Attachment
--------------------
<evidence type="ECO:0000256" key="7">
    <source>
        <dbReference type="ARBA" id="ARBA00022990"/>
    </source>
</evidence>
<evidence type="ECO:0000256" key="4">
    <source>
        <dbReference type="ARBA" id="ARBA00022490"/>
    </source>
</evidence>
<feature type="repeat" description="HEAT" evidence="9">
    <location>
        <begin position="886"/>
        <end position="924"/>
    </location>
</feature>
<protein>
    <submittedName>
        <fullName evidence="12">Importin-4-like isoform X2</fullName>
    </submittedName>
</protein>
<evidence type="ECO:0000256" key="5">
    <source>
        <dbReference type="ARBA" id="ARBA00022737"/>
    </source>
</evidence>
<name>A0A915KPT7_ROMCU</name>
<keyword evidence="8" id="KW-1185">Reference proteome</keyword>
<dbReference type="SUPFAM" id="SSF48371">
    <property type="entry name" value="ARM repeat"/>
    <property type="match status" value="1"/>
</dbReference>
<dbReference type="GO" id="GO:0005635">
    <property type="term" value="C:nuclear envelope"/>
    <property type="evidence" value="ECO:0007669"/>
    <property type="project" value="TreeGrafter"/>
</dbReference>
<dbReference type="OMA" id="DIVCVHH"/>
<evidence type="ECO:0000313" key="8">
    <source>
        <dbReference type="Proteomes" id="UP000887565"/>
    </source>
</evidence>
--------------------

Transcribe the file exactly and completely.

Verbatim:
<evidence type="ECO:0000256" key="7">
    <source>
        <dbReference type="ARBA" id="ARBA00022990"/>
    </source>
</evidence>
<evidence type="ECO:0000256" key="4">
    <source>
        <dbReference type="ARBA" id="ARBA00022490"/>
    </source>
</evidence>
<feature type="repeat" description="HEAT" evidence="9">
    <location>
        <begin position="886"/>
        <end position="924"/>
    </location>
</feature>
<protein>
    <submittedName>
        <fullName evidence="12">Importin-4-like isoform X2</fullName>
    </submittedName>
</protein>
<evidence type="ECO:0000256" key="5">
    <source>
        <dbReference type="ARBA" id="ARBA00022737"/>
    </source>
</evidence>
<name>A0A915KPT7_ROMCU</name>
<keyword evidence="8" id="KW-1185">Reference proteome</keyword>
<dbReference type="SUPFAM" id="SSF48371">
    <property type="entry name" value="ARM repeat"/>
    <property type="match status" value="1"/>
</dbReference>
<dbReference type="GO" id="GO:0005635">
    <property type="term" value="C:nuclear envelope"/>
    <property type="evidence" value="ECO:0007669"/>
    <property type="project" value="TreeGrafter"/>
</dbReference>
<dbReference type="OMA" id="DIVCVHH"/>
<evidence type="ECO:0000313" key="8">
    <source>
        <dbReference type="Proteomes" id="UP000887565"/>
    </source>
</evidence>